District of Muskoka scraps development charge waivers for affordable housing

Huntsville Forester

ByAlison Brownlee,  June 26th

HUNTSVILLE – The District of Muskoka has scrapped development charge waivers for affordable housing and has replaced them with a new program.

“The development charge waivers were the best plan we had in the early stages,” said Huntsville Coun. Fran Coleman. “I didn’t want to do away with those waivers until we came up with a better plan. And I think this is it.”

Coleman made her comments at a district council meeting on June 17.

The new program involves two bylaws.

“One bylaw would create a framework for program initiatives that will flexibly respond to the wide range of housing needs,” stated a media release. “A second bylaw redirects current district expenditures into the program in a phased manner over the next five years.”

The district will fund the new affordable housing initiative by redirecting about $325,000 in annual expenditures on waivers for development charges as well as about $215,000 in savings from social assistance expenditures beginning in 2014, according to the release.

Stephen Cairns, commissioner of finance and corporate services, stated in the release that the previous development charge waiver has assisted development of modest single-family homes since 2009. “We have invested over $1 million in reimbursements and we could use these funds much better and more strategically to fund multi-residential and other housing programs.

Rick Williams, commissioner of community services, noted that there are housing shortages for low-income seniors, low-income single adults, adults with disabilities and single-parent families with children under age 18.

“Each of these groups is growing across Muskoka and we are not seeing the development of quality rental accommodation to meet these needs,” stated Williams in the release. “Our wait list for rental accommodation continues to grow at a rate of 75 units per year on top of the 650 already waiting. We need to change that.”


TORONTO, Ontario – June 25, 2013 – Provincial and Territorial Ministers Responsible for Housing today met to discuss the need for long-term, sustainable affordable and social housing.

“We are encouraged by the federal government’s recent proposal to extend funding for new affordable housing,” said Robert C. McLeod, Minister Responsible for the Northwest Territories Housing Corporation and Chair of the 2013 meeting of Provincial/Territorial Ministers Responsible for Housing. “But together we also need to protect the homes of the more than 600,000 families in social housing.”

The Ministers agreed that the current complement of social and affordable housing in Canada is among the most important social infrastructure in our communities. Significant decreases in federal social housing funding will create increasing challenges to meet the housing needs of Canadians.

As the host of the Ministers’ meeting, Linda Jeffrey, Ontario’s Minister of Municipal Affairs and Housing noted that “the time to act is now. A long-term federal funding commitment for housing is critical to address the unmet housing needs of Canadians today and for future generations.”

Provincial and Territorial Ministers came together in Toronto to share information and build on common ground with respect to affordable and social housing issues. They noted that any affordable housing agreements need to be flexible and respect provincial and territorial jurisdictions, for example the training of apprentices. They also had an opportunity to discuss engagement with stakeholders and plans for a future meeting with their federal counterpart.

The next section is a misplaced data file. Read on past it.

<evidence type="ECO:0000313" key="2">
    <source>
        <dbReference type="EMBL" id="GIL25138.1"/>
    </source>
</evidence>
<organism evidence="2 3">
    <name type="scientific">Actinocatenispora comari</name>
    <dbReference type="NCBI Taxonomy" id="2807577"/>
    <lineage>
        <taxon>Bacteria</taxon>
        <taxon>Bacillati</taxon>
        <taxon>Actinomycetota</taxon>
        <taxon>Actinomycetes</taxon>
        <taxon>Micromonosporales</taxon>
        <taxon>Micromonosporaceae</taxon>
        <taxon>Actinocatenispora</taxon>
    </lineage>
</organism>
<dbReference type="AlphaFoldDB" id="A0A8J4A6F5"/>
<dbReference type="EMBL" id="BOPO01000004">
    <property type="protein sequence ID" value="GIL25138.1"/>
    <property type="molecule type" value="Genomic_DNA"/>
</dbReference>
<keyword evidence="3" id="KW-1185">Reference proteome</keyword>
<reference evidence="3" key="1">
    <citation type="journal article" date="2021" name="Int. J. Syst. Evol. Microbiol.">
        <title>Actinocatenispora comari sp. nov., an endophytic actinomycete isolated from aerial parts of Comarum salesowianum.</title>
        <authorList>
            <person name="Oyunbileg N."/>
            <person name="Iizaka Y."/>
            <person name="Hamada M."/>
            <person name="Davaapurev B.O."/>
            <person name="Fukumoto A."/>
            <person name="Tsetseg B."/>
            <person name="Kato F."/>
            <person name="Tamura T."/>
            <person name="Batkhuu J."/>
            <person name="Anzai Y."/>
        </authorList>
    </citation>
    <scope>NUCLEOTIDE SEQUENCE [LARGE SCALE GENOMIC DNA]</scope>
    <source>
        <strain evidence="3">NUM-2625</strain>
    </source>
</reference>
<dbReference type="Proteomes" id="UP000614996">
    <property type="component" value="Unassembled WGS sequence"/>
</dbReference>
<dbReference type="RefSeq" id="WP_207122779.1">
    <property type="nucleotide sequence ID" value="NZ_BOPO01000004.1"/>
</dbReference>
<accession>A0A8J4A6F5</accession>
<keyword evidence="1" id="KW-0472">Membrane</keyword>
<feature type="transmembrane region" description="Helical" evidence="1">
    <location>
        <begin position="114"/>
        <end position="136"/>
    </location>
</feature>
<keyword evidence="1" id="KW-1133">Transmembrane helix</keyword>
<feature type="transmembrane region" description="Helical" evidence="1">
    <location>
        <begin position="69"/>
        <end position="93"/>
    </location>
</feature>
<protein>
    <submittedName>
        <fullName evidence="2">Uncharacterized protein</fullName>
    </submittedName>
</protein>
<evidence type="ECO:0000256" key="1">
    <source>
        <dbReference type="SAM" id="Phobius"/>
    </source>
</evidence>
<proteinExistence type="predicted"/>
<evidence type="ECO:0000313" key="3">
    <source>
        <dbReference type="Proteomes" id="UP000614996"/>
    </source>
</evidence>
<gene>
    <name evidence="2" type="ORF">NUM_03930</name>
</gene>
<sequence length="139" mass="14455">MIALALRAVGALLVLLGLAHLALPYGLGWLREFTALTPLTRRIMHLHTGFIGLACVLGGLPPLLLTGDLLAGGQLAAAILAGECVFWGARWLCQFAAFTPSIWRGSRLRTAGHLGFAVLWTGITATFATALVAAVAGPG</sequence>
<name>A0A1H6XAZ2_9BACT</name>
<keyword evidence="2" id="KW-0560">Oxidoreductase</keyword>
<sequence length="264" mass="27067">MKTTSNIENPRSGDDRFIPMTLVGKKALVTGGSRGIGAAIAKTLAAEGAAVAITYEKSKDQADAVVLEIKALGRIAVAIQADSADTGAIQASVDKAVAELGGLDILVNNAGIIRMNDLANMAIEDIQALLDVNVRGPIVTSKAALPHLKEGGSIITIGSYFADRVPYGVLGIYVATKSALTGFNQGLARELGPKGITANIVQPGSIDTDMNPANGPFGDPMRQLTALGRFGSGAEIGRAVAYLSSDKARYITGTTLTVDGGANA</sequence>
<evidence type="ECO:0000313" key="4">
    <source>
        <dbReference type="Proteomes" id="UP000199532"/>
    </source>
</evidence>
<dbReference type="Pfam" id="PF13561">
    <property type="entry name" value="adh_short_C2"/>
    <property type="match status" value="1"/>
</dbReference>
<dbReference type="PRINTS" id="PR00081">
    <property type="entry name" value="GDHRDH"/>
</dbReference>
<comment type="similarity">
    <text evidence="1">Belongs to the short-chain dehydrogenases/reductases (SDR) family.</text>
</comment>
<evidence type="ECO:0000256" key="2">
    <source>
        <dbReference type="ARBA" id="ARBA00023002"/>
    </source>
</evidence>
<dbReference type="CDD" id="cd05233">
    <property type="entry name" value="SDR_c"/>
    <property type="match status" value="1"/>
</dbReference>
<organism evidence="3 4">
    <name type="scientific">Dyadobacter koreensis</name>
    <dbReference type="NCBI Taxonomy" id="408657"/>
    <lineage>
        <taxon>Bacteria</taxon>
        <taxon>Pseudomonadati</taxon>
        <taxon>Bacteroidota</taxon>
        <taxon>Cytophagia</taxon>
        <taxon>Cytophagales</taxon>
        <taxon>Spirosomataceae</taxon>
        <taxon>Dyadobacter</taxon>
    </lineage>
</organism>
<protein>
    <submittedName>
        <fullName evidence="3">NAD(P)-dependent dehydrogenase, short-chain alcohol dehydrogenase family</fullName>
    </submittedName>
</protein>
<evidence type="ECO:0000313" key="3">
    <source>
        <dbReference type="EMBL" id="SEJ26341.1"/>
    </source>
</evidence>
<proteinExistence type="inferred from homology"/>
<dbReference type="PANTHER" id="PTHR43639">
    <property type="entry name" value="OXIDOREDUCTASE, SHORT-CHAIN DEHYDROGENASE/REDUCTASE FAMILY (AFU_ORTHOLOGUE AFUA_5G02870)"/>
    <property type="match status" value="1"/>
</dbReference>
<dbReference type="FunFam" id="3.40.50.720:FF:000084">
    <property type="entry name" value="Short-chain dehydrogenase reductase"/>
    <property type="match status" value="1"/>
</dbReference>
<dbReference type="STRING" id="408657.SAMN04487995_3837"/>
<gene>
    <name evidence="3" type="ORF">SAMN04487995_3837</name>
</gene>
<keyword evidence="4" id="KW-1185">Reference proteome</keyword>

“We recognize the importance of affordable and social housing, and believe that all levels of government need to work together to meet diverse regional housing needs and priorities,” said Minister McLeod. “My colleagues and I invite Minister Finley, the federal Minister Responsible for Housing to a meeting in Yellowknife in order to work together to address the housing needs of Canadians.”

Although it shares the concerns of the other provincial and territorial governments about the substantive needs in housing, Québec intends to make its own representations to the federal government regarding housing at the appropriate time.

Ministers also noted that:

  • Safe, adequate and affordable housing is a basic need of Canadians, including persons with disabilities, and the ability to secure such housing is a determinant for most economic and social challenges.
  • Housing is critically important to the economy. Housing starts are a leading economic indicator because housing creates jobs, both direct and indirect. Affordable housing is a key component. In the three years from 2010-2012 combined provincial/territorial and federal spending added over $3 billion per year to the economy and created or sustained 35,000 jobs.
  • The aging population is putting increasing pressure on affordable and appropriate housing for seniors and limiting their ability to remain in their homes.
  • Poverty, which includes a large group of people whose housing needs are not met, costs Canada’s health care systems $7.6 billion annually.
  • A recent Mental Health Commission of Canada study found that increasing the supply of affordable housing will reduce pressure on health care, emergency services and the justice systems. Every dollar spent on housing reduces spending in other shelter, health and justice services by $1.54.
  • Children who are adequately housed perform better in school. Children in stable housing are four times less likely to drop out of school.